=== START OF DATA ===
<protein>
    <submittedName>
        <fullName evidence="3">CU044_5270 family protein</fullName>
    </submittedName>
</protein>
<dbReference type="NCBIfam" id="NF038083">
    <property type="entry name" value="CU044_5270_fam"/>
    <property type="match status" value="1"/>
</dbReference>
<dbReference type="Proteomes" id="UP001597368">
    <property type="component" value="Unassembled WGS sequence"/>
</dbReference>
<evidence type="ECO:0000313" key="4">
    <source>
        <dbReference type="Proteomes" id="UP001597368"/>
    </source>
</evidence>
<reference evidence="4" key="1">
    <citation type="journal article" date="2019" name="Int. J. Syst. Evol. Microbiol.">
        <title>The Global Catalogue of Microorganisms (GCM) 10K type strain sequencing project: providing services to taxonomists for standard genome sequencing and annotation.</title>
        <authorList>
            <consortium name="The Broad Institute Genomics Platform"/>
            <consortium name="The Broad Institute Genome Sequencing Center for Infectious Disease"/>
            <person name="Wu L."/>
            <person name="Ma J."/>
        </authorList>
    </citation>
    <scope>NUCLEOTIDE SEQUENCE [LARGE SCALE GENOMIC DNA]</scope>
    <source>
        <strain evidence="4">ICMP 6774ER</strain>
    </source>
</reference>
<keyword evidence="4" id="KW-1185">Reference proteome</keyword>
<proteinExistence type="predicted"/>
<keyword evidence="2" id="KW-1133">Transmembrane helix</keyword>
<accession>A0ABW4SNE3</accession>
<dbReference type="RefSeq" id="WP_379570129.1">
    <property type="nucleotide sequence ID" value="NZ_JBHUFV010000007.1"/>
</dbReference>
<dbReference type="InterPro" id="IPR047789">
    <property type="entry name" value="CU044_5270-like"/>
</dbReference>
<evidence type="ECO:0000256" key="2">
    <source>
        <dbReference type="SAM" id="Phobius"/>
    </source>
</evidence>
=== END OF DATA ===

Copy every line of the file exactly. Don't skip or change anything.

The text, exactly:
<protein>
    <submittedName>
        <fullName evidence="3">CU044_5270 family protein</fullName>
    </submittedName>
</protein>
<dbReference type="NCBIfam" id="NF038083">
    <property type="entry name" value="CU044_5270_fam"/>
    <property type="match status" value="1"/>
</dbReference>
<dbReference type="Proteomes" id="UP001597368">
    <property type="component" value="Unassembled WGS sequence"/>
</dbReference>
<evidence type="ECO:0000313" key="4">
    <source>
        <dbReference type="Proteomes" id="UP001597368"/>
    </source>
</evidence>
<reference evidence="4" key="1">
    <citation type="journal article" date="2019" name="Int. J. Syst. Evol. Microbiol.">
        <title>The Global Catalogue of Microorganisms (GCM) 10K type strain sequencing project: providing services to taxonomists for standard genome sequencing and annotation.</title>
        <authorList>
            <consortium name="The Broad Institute Genomics Platform"/>
            <consortium name="The Broad Institute Genome Sequencing Center for Infectious Disease"/>
            <person name="Wu L."/>
            <person name="Ma J."/>
        </authorList>
    </citation>
    <scope>NUCLEOTIDE SEQUENCE [LARGE SCALE GENOMIC DNA]</scope>
    <source>
        <strain evidence="4">ICMP 6774ER</strain>
    </source>
</reference>
<keyword evidence="4" id="KW-1185">Reference proteome</keyword>
<proteinExistence type="predicted"/>
<keyword evidence="2" id="KW-1133">Transmembrane helix</keyword>
<accession>A0ABW4SNE3</accession>
<dbReference type="RefSeq" id="WP_379570129.1">
    <property type="nucleotide sequence ID" value="NZ_JBHUFV010000007.1"/>
</dbReference>
<dbReference type="InterPro" id="IPR047789">
    <property type="entry name" value="CU044_5270-like"/>
</dbReference>
<evidence type="ECO:0000256" key="2">
    <source>
        <dbReference type="SAM" id="Phobius"/>
    </source>
</evidence>